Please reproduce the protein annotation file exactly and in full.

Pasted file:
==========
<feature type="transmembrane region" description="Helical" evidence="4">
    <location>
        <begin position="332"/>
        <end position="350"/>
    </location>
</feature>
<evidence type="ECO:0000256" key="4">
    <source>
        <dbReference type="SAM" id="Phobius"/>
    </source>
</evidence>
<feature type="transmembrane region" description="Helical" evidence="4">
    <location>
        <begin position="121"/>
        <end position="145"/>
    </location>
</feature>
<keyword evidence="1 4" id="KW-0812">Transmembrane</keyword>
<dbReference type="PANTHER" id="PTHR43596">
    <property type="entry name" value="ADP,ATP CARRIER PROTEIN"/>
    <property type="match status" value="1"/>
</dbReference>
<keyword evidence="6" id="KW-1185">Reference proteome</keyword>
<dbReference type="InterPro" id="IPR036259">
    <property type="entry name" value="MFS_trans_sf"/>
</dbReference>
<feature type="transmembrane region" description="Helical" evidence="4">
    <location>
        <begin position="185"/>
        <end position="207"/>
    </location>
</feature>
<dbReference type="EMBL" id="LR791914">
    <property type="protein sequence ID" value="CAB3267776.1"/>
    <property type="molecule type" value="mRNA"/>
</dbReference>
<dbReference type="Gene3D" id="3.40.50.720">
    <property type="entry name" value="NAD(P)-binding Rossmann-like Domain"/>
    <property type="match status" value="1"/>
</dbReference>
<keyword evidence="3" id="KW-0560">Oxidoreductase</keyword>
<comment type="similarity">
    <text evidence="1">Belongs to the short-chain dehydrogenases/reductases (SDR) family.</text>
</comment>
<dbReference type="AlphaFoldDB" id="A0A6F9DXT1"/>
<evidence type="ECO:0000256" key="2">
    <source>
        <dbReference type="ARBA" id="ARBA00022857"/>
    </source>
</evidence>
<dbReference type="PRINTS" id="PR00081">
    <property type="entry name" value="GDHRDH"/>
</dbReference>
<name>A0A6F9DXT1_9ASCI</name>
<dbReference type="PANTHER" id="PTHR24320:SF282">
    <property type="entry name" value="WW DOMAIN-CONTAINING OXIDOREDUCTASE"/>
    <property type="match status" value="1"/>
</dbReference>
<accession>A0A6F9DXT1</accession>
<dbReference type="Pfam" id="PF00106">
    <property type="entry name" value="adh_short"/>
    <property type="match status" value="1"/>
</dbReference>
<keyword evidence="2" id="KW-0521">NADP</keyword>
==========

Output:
<feature type="transmembrane region" description="Helical" evidence="4">
    <location>
        <begin position="332"/>
        <end position="350"/>
    </location>
</feature>
<evidence type="ECO:0000256" key="4">
    <source>
        <dbReference type="SAM" id="Phobius"/>
    </source>
</evidence>
<feature type="transmembrane region" description="Helical" evidence="4">
    <location>
        <begin position="121"/>
        <end position="145"/>
    </location>
</feature>
<keyword evidence="1 4" id="KW-0812">Transmembrane</keyword>
<dbReference type="PANTHER" id="PTHR43596">
    <property type="entry name" value="ADP,ATP CARRIER PROTEIN"/>
    <property type="match status" value="1"/>
</dbReference>
<keyword evidence="6" id="KW-1185">Reference proteome</keyword>
<dbReference type="InterPro" id="IPR036259">
    <property type="entry name" value="MFS_trans_sf"/>
</dbReference>
<feature type="transmembrane region" description="Helical" evidence="4">
    <location>
        <begin position="185"/>
        <end position="207"/>
    </location>
</feature>
<dbReference type="EMBL" id="LR791914">
    <property type="protein sequence ID" value="CAB3267776.1"/>
    <property type="molecule type" value="mRNA"/>
</dbReference>
<dbReference type="Gene3D" id="3.40.50.720">
    <property type="entry name" value="NAD(P)-binding Rossmann-like Domain"/>
    <property type="match status" value="1"/>
</dbReference>
<keyword evidence="3" id="KW-0560">Oxidoreductase</keyword>
<comment type="similarity">
    <text evidence="1">Belongs to the short-chain dehydrogenases/reductases (SDR) family.</text>
</comment>
<dbReference type="AlphaFoldDB" id="A0A6F9DXT1"/>
<evidence type="ECO:0000256" key="2">
    <source>
        <dbReference type="ARBA" id="ARBA00022857"/>
    </source>
</evidence>
<dbReference type="PRINTS" id="PR00081">
    <property type="entry name" value="GDHRDH"/>
</dbReference>
<name>A0A6F9DXT1_9ASCI</name>
<dbReference type="PANTHER" id="PTHR24320:SF282">
    <property type="entry name" value="WW DOMAIN-CONTAINING OXIDOREDUCTASE"/>
    <property type="match status" value="1"/>
</dbReference>
<accession>A0A6F9DXT1</accession>
<dbReference type="Pfam" id="PF00106">
    <property type="entry name" value="adh_short"/>
    <property type="match status" value="1"/>
</dbReference>
<keyword evidence="2" id="KW-0521">NADP</keyword>